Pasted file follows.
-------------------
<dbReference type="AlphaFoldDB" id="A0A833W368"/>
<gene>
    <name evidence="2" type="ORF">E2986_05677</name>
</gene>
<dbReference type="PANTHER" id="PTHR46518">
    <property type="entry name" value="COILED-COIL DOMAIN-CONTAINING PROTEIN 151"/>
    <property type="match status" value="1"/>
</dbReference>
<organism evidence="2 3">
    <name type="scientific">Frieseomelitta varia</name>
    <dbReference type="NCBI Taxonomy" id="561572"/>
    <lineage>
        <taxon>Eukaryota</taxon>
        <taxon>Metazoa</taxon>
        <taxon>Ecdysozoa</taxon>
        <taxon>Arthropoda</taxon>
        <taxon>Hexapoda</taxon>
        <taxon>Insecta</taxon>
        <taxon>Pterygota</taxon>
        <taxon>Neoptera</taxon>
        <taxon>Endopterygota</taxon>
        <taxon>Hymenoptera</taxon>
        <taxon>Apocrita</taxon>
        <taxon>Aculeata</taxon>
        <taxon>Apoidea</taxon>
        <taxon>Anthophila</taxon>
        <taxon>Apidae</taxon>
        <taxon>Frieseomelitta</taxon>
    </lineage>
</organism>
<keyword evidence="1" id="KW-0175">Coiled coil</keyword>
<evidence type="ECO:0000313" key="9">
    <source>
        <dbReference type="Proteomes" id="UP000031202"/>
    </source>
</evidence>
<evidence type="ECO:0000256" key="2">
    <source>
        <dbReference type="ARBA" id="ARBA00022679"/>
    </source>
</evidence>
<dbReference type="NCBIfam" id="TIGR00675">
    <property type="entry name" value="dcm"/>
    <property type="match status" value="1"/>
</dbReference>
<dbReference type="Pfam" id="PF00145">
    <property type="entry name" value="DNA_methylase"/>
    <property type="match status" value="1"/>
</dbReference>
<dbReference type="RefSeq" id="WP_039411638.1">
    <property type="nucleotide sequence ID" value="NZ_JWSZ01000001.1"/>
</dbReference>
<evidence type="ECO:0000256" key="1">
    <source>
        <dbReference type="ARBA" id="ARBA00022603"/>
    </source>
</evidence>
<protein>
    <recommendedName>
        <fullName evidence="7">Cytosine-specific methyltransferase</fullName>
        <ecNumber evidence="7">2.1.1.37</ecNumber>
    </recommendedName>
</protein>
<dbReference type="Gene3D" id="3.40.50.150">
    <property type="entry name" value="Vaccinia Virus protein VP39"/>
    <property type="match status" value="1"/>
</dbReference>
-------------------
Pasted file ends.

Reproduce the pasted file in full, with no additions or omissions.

<dbReference type="AlphaFoldDB" id="A0A833W368"/>
<gene>
    <name evidence="2" type="ORF">E2986_05677</name>
</gene>
<dbReference type="PANTHER" id="PTHR46518">
    <property type="entry name" value="COILED-COIL DOMAIN-CONTAINING PROTEIN 151"/>
    <property type="match status" value="1"/>
</dbReference>
<organism evidence="2 3">
    <name type="scientific">Frieseomelitta varia</name>
    <dbReference type="NCBI Taxonomy" id="561572"/>
    <lineage>
        <taxon>Eukaryota</taxon>
        <taxon>Metazoa</taxon>
        <taxon>Ecdysozoa</taxon>
        <taxon>Arthropoda</taxon>
        <taxon>Hexapoda</taxon>
        <taxon>Insecta</taxon>
        <taxon>Pterygota</taxon>
        <taxon>Neoptera</taxon>
        <taxon>Endopterygota</taxon>
        <taxon>Hymenoptera</taxon>
        <taxon>Apocrita</taxon>
        <taxon>Aculeata</taxon>
        <taxon>Apoidea</taxon>
        <taxon>Anthophila</taxon>
        <taxon>Apidae</taxon>
        <taxon>Frieseomelitta</taxon>
    </lineage>
</organism>
<keyword evidence="1" id="KW-0175">Coiled coil</keyword>
<evidence type="ECO:0000313" key="9">
    <source>
        <dbReference type="Proteomes" id="UP000031202"/>
    </source>
</evidence>
<evidence type="ECO:0000256" key="2">
    <source>
        <dbReference type="ARBA" id="ARBA00022679"/>
    </source>
</evidence>
<dbReference type="NCBIfam" id="TIGR00675">
    <property type="entry name" value="dcm"/>
    <property type="match status" value="1"/>
</dbReference>
<dbReference type="Pfam" id="PF00145">
    <property type="entry name" value="DNA_methylase"/>
    <property type="match status" value="1"/>
</dbReference>
<dbReference type="RefSeq" id="WP_039411638.1">
    <property type="nucleotide sequence ID" value="NZ_JWSZ01000001.1"/>
</dbReference>
<evidence type="ECO:0000256" key="1">
    <source>
        <dbReference type="ARBA" id="ARBA00022603"/>
    </source>
</evidence>
<protein>
    <recommendedName>
        <fullName evidence="7">Cytosine-specific methyltransferase</fullName>
        <ecNumber evidence="7">2.1.1.37</ecNumber>
    </recommendedName>
</protein>
<dbReference type="Gene3D" id="3.40.50.150">
    <property type="entry name" value="Vaccinia Virus protein VP39"/>
    <property type="match status" value="1"/>
</dbReference>